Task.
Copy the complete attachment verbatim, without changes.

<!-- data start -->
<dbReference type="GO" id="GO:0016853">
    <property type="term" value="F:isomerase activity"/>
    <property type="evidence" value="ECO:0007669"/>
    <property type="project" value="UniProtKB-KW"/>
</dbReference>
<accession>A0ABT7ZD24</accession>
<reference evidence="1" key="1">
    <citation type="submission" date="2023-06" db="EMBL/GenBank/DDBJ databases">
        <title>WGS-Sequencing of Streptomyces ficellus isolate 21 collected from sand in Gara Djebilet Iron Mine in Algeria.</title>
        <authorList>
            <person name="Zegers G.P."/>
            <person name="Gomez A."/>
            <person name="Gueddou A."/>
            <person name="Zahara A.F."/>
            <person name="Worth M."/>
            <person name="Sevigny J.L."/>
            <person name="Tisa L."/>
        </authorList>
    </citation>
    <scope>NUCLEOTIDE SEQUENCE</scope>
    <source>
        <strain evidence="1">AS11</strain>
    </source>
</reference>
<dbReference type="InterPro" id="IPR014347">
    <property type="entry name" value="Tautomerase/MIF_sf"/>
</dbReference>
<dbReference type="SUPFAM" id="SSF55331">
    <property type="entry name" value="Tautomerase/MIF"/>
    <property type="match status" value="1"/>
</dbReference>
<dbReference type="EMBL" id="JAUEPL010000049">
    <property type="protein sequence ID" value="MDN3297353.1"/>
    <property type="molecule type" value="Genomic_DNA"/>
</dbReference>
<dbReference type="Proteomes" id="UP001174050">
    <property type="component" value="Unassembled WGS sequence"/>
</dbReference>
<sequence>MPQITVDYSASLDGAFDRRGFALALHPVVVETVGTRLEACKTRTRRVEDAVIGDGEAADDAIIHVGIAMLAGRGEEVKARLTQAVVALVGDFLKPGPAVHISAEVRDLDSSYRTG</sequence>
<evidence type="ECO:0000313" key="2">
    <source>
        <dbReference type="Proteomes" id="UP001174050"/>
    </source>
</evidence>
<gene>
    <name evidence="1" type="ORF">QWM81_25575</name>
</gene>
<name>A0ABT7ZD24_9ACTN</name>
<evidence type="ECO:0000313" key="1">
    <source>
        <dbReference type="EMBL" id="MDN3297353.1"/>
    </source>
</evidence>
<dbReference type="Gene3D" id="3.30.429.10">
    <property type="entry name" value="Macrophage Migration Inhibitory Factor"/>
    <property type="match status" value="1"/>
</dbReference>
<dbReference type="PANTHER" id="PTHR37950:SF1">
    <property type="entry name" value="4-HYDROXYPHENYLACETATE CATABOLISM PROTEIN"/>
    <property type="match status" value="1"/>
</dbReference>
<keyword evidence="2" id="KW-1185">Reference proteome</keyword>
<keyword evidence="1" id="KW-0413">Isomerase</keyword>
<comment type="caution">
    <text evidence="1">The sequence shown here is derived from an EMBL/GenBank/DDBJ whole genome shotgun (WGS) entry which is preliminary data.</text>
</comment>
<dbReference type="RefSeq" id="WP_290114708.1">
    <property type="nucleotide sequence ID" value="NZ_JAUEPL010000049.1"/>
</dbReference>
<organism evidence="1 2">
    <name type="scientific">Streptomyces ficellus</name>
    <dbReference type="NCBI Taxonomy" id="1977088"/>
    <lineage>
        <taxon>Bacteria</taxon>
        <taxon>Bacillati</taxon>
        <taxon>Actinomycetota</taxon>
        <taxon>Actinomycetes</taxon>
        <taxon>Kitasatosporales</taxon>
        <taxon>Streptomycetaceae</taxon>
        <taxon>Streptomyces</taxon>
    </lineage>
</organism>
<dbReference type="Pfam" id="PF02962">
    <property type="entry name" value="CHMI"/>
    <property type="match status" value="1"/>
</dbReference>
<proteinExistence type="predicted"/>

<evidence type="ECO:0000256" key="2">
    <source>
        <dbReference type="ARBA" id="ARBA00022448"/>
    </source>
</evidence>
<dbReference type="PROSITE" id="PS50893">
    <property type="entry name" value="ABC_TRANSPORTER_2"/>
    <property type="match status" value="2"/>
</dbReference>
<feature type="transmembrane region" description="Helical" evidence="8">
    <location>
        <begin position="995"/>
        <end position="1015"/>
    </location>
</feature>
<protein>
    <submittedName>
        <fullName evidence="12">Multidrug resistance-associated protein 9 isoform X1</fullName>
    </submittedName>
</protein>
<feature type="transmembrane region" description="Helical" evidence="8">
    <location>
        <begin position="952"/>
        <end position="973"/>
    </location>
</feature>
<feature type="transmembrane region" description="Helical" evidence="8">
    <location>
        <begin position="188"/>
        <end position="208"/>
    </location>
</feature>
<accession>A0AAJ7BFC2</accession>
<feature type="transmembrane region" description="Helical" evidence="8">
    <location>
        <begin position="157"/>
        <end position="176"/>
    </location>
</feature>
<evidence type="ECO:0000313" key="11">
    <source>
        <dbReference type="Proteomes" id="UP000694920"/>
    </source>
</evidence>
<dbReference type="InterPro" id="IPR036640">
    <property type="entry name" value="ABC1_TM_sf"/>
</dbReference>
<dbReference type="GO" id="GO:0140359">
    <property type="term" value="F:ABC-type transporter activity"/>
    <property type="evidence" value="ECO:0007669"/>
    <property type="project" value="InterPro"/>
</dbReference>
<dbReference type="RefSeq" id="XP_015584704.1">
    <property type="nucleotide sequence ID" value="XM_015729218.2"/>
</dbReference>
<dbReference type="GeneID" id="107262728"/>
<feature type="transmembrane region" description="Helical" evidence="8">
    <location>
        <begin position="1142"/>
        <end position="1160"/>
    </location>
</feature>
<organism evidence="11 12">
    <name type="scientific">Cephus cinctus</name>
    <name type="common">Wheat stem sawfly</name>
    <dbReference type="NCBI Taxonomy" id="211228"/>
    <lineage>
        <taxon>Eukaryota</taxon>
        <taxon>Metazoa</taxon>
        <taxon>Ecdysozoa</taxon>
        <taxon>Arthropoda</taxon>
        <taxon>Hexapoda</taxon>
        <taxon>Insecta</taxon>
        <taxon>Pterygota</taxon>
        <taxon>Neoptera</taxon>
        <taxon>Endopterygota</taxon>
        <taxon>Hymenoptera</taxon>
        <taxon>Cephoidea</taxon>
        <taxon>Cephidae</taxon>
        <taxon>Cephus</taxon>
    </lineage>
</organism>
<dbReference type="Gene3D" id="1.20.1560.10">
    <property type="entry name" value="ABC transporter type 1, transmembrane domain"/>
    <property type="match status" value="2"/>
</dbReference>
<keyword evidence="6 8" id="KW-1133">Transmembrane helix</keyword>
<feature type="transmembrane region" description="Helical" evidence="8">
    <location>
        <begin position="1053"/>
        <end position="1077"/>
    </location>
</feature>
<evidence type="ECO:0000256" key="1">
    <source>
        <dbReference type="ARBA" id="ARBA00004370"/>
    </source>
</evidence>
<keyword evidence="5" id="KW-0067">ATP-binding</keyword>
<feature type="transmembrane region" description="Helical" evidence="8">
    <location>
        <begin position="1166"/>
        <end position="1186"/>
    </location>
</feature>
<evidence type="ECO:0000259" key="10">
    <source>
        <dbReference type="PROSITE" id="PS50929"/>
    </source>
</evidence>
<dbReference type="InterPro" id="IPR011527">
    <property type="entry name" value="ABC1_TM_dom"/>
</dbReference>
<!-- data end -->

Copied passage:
<dbReference type="GO" id="GO:0016853">
    <property type="term" value="F:isomerase activity"/>
    <property type="evidence" value="ECO:0007669"/>
    <property type="project" value="UniProtKB-KW"/>
</dbReference>
<accession>A0ABT7ZD24</accession>
<reference evidence="1" key="1">
    <citation type="submission" date="2023-06" db="EMBL/GenBank/DDBJ databases">
        <title>WGS-Sequencing of Streptomyces ficellus isolate 21 collected from sand in Gara Djebilet Iron Mine in Algeria.</title>
        <authorList>
            <person name="Zegers G.P."/>
            <person name="Gomez A."/>
            <person name="Gueddou A."/>
            <person name="Zahara A.F."/>
            <person name="Worth M."/>
            <person name="Sevigny J.L."/>
            <person name="Tisa L."/>
        </authorList>
    </citation>
    <scope>NUCLEOTIDE SEQUENCE</scope>
    <source>
        <strain evidence="1">AS11</strain>
    </source>
</reference>
<dbReference type="InterPro" id="IPR014347">
    <property type="entry name" value="Tautomerase/MIF_sf"/>
</dbReference>
<dbReference type="SUPFAM" id="SSF55331">
    <property type="entry name" value="Tautomerase/MIF"/>
    <property type="match status" value="1"/>
</dbReference>
<dbReference type="EMBL" id="JAUEPL010000049">
    <property type="protein sequence ID" value="MDN3297353.1"/>
    <property type="molecule type" value="Genomic_DNA"/>
</dbReference>
<dbReference type="Proteomes" id="UP001174050">
    <property type="component" value="Unassembled WGS sequence"/>
</dbReference>
<sequence>MPQITVDYSASLDGAFDRRGFALALHPVVVETVGTRLEACKTRTRRVEDAVIGDGEAADDAIIHVGIAMLAGRGEEVKARLTQAVVALVGDFLKPGPAVHISAEVRDLDSSYRTG</sequence>
<evidence type="ECO:0000313" key="2">
    <source>
        <dbReference type="Proteomes" id="UP001174050"/>
    </source>
</evidence>
<gene>
    <name evidence="1" type="ORF">QWM81_25575</name>
</gene>
<name>A0ABT7ZD24_9ACTN</name>
<evidence type="ECO:0000313" key="1">
    <source>
        <dbReference type="EMBL" id="MDN3297353.1"/>
    </source>
</evidence>
<dbReference type="Gene3D" id="3.30.429.10">
    <property type="entry name" value="Macrophage Migration Inhibitory Factor"/>
    <property type="match status" value="1"/>
</dbReference>
<dbReference type="PANTHER" id="PTHR37950:SF1">
    <property type="entry name" value="4-HYDROXYPHENYLACETATE CATABOLISM PROTEIN"/>
    <property type="match status" value="1"/>
</dbReference>
<keyword evidence="2" id="KW-1185">Reference proteome</keyword>
<keyword evidence="1" id="KW-0413">Isomerase</keyword>
<comment type="caution">
    <text evidence="1">The sequence shown here is derived from an EMBL/GenBank/DDBJ whole genome shotgun (WGS) entry which is preliminary data.</text>
</comment>
<dbReference type="RefSeq" id="WP_290114708.1">
    <property type="nucleotide sequence ID" value="NZ_JAUEPL010000049.1"/>
</dbReference>
<organism evidence="1 2">
    <name type="scientific">Streptomyces ficellus</name>
    <dbReference type="NCBI Taxonomy" id="1977088"/>
    <lineage>
        <taxon>Bacteria</taxon>
        <taxon>Bacillati</taxon>
        <taxon>Actinomycetota</taxon>
        <taxon>Actinomycetes</taxon>
        <taxon>Kitasatosporales</taxon>
        <taxon>Streptomycetaceae</taxon>
        <taxon>Streptomyces</taxon>
    </lineage>
</organism>
<dbReference type="Pfam" id="PF02962">
    <property type="entry name" value="CHMI"/>
    <property type="match status" value="1"/>
</dbReference>
<proteinExistence type="predicted"/>

<evidence type="ECO:0000256" key="2">
    <source>
        <dbReference type="ARBA" id="ARBA00022448"/>
    </source>
</evidence>
<dbReference type="PROSITE" id="PS50893">
    <property type="entry name" value="ABC_TRANSPORTER_2"/>
    <property type="match status" value="2"/>
</dbReference>
<feature type="transmembrane region" description="Helical" evidence="8">
    <location>
        <begin position="995"/>
        <end position="1015"/>
    </location>
</feature>
<protein>
    <submittedName>
        <fullName evidence="12">Multidrug resistance-associated protein 9 isoform X1</fullName>
    </submittedName>
</protein>
<feature type="transmembrane region" description="Helical" evidence="8">
    <location>
        <begin position="952"/>
        <end position="973"/>
    </location>
</feature>
<feature type="transmembrane region" description="Helical" evidence="8">
    <location>
        <begin position="188"/>
        <end position="208"/>
    </location>
</feature>
<accession>A0AAJ7BFC2</accession>
<feature type="transmembrane region" description="Helical" evidence="8">
    <location>
        <begin position="157"/>
        <end position="176"/>
    </location>
</feature>
<evidence type="ECO:0000313" key="11">
    <source>
        <dbReference type="Proteomes" id="UP000694920"/>
    </source>
</evidence>
<dbReference type="InterPro" id="IPR036640">
    <property type="entry name" value="ABC1_TM_sf"/>
</dbReference>
<dbReference type="GO" id="GO:0140359">
    <property type="term" value="F:ABC-type transporter activity"/>
    <property type="evidence" value="ECO:0007669"/>
    <property type="project" value="InterPro"/>
</dbReference>
<dbReference type="RefSeq" id="XP_015584704.1">
    <property type="nucleotide sequence ID" value="XM_015729218.2"/>
</dbReference>
<dbReference type="GeneID" id="107262728"/>
<feature type="transmembrane region" description="Helical" evidence="8">
    <location>
        <begin position="1142"/>
        <end position="1160"/>
    </location>
</feature>
<organism evidence="11 12">
    <name type="scientific">Cephus cinctus</name>
    <name type="common">Wheat stem sawfly</name>
    <dbReference type="NCBI Taxonomy" id="211228"/>
    <lineage>
        <taxon>Eukaryota</taxon>
        <taxon>Metazoa</taxon>
        <taxon>Ecdysozoa</taxon>
        <taxon>Arthropoda</taxon>
        <taxon>Hexapoda</taxon>
        <taxon>Insecta</taxon>
        <taxon>Pterygota</taxon>
        <taxon>Neoptera</taxon>
        <taxon>Endopterygota</taxon>
        <taxon>Hymenoptera</taxon>
        <taxon>Cephoidea</taxon>
        <taxon>Cephidae</taxon>
        <taxon>Cephus</taxon>
    </lineage>
</organism>
<dbReference type="Gene3D" id="1.20.1560.10">
    <property type="entry name" value="ABC transporter type 1, transmembrane domain"/>
    <property type="match status" value="2"/>
</dbReference>
<keyword evidence="6 8" id="KW-1133">Transmembrane helix</keyword>
<feature type="transmembrane region" description="Helical" evidence="8">
    <location>
        <begin position="1053"/>
        <end position="1077"/>
    </location>
</feature>
<evidence type="ECO:0000256" key="1">
    <source>
        <dbReference type="ARBA" id="ARBA00004370"/>
    </source>
</evidence>
<keyword evidence="5" id="KW-0067">ATP-binding</keyword>
<feature type="transmembrane region" description="Helical" evidence="8">
    <location>
        <begin position="1166"/>
        <end position="1186"/>
    </location>
</feature>
<evidence type="ECO:0000259" key="10">
    <source>
        <dbReference type="PROSITE" id="PS50929"/>
    </source>
</evidence>
<dbReference type="InterPro" id="IPR011527">
    <property type="entry name" value="ABC1_TM_dom"/>
</dbReference>